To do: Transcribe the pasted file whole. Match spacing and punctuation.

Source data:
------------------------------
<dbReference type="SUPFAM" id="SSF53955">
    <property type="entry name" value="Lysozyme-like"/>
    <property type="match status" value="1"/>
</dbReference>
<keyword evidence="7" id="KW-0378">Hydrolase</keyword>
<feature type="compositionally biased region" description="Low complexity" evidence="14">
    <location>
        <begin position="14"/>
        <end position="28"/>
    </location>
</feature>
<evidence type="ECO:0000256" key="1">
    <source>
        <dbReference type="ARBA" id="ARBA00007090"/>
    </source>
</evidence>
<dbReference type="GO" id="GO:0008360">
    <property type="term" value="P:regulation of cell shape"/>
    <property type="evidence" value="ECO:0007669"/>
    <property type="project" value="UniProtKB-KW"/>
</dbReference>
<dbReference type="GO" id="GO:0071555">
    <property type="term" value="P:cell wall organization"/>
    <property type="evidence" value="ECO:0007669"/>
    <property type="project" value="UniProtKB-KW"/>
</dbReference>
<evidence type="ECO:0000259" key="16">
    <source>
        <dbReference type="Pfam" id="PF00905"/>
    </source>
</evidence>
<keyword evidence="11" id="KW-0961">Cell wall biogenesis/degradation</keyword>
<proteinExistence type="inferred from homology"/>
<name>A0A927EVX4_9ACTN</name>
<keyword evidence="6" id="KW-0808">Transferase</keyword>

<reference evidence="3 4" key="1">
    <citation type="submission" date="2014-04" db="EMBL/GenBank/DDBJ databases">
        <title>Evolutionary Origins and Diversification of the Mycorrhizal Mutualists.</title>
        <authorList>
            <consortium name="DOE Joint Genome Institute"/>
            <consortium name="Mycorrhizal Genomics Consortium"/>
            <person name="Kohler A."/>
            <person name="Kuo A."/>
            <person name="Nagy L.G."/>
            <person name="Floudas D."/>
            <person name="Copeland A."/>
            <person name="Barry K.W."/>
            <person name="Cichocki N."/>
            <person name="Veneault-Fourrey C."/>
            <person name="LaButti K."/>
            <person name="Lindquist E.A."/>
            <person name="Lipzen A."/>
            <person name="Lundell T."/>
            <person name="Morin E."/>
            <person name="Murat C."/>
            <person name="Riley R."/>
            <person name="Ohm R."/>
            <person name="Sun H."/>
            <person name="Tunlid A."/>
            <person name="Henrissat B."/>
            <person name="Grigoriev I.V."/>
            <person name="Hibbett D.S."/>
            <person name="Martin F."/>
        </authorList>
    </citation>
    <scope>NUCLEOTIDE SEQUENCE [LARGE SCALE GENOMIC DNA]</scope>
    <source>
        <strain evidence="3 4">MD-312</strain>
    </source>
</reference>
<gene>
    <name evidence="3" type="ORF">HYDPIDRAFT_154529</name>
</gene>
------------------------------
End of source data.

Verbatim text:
<dbReference type="SUPFAM" id="SSF53955">
    <property type="entry name" value="Lysozyme-like"/>
    <property type="match status" value="1"/>
</dbReference>
<keyword evidence="7" id="KW-0378">Hydrolase</keyword>
<feature type="compositionally biased region" description="Low complexity" evidence="14">
    <location>
        <begin position="14"/>
        <end position="28"/>
    </location>
</feature>
<evidence type="ECO:0000256" key="1">
    <source>
        <dbReference type="ARBA" id="ARBA00007090"/>
    </source>
</evidence>
<dbReference type="GO" id="GO:0008360">
    <property type="term" value="P:regulation of cell shape"/>
    <property type="evidence" value="ECO:0007669"/>
    <property type="project" value="UniProtKB-KW"/>
</dbReference>
<dbReference type="GO" id="GO:0071555">
    <property type="term" value="P:cell wall organization"/>
    <property type="evidence" value="ECO:0007669"/>
    <property type="project" value="UniProtKB-KW"/>
</dbReference>
<evidence type="ECO:0000259" key="16">
    <source>
        <dbReference type="Pfam" id="PF00905"/>
    </source>
</evidence>
<keyword evidence="11" id="KW-0961">Cell wall biogenesis/degradation</keyword>
<proteinExistence type="inferred from homology"/>
<name>A0A927EVX4_9ACTN</name>
<keyword evidence="6" id="KW-0808">Transferase</keyword>

<reference evidence="3 4" key="1">
    <citation type="submission" date="2014-04" db="EMBL/GenBank/DDBJ databases">
        <title>Evolutionary Origins and Diversification of the Mycorrhizal Mutualists.</title>
        <authorList>
            <consortium name="DOE Joint Genome Institute"/>
            <consortium name="Mycorrhizal Genomics Consortium"/>
            <person name="Kohler A."/>
            <person name="Kuo A."/>
            <person name="Nagy L.G."/>
            <person name="Floudas D."/>
            <person name="Copeland A."/>
            <person name="Barry K.W."/>
            <person name="Cichocki N."/>
            <person name="Veneault-Fourrey C."/>
            <person name="LaButti K."/>
            <person name="Lindquist E.A."/>
            <person name="Lipzen A."/>
            <person name="Lundell T."/>
            <person name="Morin E."/>
            <person name="Murat C."/>
            <person name="Riley R."/>
            <person name="Ohm R."/>
            <person name="Sun H."/>
            <person name="Tunlid A."/>
            <person name="Henrissat B."/>
            <person name="Grigoriev I.V."/>
            <person name="Hibbett D.S."/>
            <person name="Martin F."/>
        </authorList>
    </citation>
    <scope>NUCLEOTIDE SEQUENCE [LARGE SCALE GENOMIC DNA]</scope>
    <source>
        <strain evidence="3 4">MD-312</strain>
    </source>
</reference>
<gene>
    <name evidence="3" type="ORF">HYDPIDRAFT_154529</name>
</gene>